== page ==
N2 - Sulfate-reducing bacteria (SRB) participate in microbially induced corrosion (MIC) of equipment and H2S-driven reservoir souring in oil field sites. Successful management of industrial processes requires methods that allow robust monitoring of microbial communities. This study investigated the applicability of denaturing high-performance liquid chromatography (DHPLC) targeting the dissimilatory sulfite reductase ß-subunit (dsrB) gene for monitoring SRB communities in oil field samples from the North Sea, the United States, and Brazil. Fifteen of the 28 screened samples gave a positive result in real-time PCR assays, containing 9 × 101 to 6 × 105 dsrB gene copies ml−1. DHPLC and denaturing gradient gel electrophoresis (DGGE) community profiles of the PCR-positive samples shared an overall similarity; both methods revealed the same samples to have the lowest and highest diversity. The SRB communities were diverse, and different dsrB compositions were detected at different geographical locations. The identified dsrB gene sequences belonged to several phylogenetic groups, such as Desulfovibrio, Desulfococcus, Desulfomicrobium, Desulfobulbus, Desulfotignum, Desulfonatronovibrio, and Desulfonauticus. DHPLC showed an advantage over DGGE in that the community profiles were very reproducible from run to run, and the resolved gene fragments could be collected using an automated fraction collector and sequenced without a further purification step. DGGE, on the other hand, included casting of gradient gels, and several rounds of rerunning, excising, and reamplification of bands were needed for successful sequencing. In summary, DHPLC proved to be a suitable tool for routine monitoring of the diversity of SRB communities in oil field samples.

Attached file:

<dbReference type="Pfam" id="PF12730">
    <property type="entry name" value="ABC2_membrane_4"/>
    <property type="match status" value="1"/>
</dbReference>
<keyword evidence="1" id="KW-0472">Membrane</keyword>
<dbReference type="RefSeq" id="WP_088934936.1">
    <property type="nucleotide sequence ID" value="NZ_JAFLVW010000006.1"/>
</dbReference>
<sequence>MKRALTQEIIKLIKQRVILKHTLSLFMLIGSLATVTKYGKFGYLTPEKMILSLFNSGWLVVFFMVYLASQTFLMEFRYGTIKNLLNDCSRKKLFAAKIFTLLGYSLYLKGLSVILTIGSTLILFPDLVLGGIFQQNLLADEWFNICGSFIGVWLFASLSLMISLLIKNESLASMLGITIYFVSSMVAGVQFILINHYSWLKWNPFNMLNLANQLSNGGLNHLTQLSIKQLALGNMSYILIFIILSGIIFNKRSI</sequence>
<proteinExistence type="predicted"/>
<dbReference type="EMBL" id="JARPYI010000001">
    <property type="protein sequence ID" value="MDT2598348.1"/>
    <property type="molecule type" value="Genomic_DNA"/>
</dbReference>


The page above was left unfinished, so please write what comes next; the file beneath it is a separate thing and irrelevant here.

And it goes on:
AB - Sulfate-reducing bacteria (SRB) participate in microbially induced corrosion (MIC) of equipment and H2S-driven reservoir souring in oil field sites. Successful management of industrial processes requires methods that allow robust monitoring of microbial communities. This study investigated the applicability of denaturing high-performance liquid chromatography (DHPLC) targeting the dissimilatory sulfite reductase ß-subunit (dsrB) gene for monitoring SRB communities in oil field samples from the North Sea, the United States, and Brazil. Fifteen of the 28 screened samples gave a positive result in real-time PCR assays, containing 9 × 101 to 6 × 105 dsrB gene copies ml−1. DHPLC and denaturing gradient gel electrophoresis (DGGE) community profiles of the PCR-positive samples shared an overall similarity; both methods revealed the same samples to have the lowest and highest diversity. The SRB communities were diverse, and different dsrB compositions were detected at different geographical locations. The identified dsrB gene sequences belonged to several phylogenetic groups, such as Desulfovibrio, Desulfococcus, Desulfomicrobium, Desulfobulbus, Desulfotignum, Desulfonatronovibrio, and Desulfonauticus. DHPLC showed an advantage over DGGE in that the community profiles were very reproducible from run to run, and the resolved gene fragments could be collected using an automated fraction collector and sequenced without a further purification step. DGGE, on the other hand, included casting of gradient gels, and several rounds of rerunning, excising, and reamplification of bands were needed for successful sequencing. In summary, DHPLC proved to be a suitable tool for routine monitoring of the diversity of SRB communities in oil field samples.

U2 - 10.1128/AEM.01015-13

DO - 10.1128/AEM.01015-13

M3 - Article

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EP - 5196

JO - Applied and Environmental Microbiology

JF - Applied and Environmental Microbiology

SN - 0099-2240

IS - 17

ER -